Of all the civil conflicts which concern single issues within Central America, probably those that have led to most environmental and social disturbance and contamination and to most violence are those relating to the extraction of mineral ores. The headlines of two 1997 articles from the English language weekly ‘The Tico Times’ illustrate the point that the potential for conflict over mining operations are not new. The first states that “Peace in Central America Threatens the Environment”[i] alluding to the fact that very little mining took place during the period of US-inspired wars in the 1970s and 1980s. The second – “Regional Opposition to Mining Grows”[ii] – makes clear that the battles currently raging over mining operations (during the years from 2008), although of greater intensity than those of the previous decade, are hardly new.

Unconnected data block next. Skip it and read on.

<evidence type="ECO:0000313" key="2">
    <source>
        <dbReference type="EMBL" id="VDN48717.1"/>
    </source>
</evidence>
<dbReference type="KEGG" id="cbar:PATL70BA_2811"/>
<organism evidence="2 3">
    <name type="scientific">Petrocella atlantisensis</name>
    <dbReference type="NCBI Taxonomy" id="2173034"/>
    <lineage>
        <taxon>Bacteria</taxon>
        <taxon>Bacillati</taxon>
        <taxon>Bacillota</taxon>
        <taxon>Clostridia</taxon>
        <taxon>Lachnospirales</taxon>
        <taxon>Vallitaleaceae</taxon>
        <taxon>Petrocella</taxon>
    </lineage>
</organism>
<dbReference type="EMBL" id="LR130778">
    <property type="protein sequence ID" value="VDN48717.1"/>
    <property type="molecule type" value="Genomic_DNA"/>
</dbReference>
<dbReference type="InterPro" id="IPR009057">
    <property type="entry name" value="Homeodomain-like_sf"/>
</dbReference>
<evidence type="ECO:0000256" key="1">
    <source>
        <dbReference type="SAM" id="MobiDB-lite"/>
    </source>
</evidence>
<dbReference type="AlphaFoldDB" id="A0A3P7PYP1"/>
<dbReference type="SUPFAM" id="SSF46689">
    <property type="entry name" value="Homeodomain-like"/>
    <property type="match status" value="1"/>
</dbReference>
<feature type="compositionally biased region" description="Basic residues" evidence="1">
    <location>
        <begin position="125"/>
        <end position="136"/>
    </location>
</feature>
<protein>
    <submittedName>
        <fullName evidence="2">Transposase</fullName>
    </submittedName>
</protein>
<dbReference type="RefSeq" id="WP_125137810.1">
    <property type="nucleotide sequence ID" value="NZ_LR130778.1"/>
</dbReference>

Key words: Open-pit mining | Land appropriation | Forced eviction | Consultation | Water contamination | Atmospheric contamination | Human health | Social divisions | Cyanide heap leaching | Human rights abuses | Assassinations of anti-mining activists | Precautionary measures | Mining suspension orders | ‘Green mining’ | Artisanal and small-scale mining (ASM)
[ii] The Tico Times, 5.09.97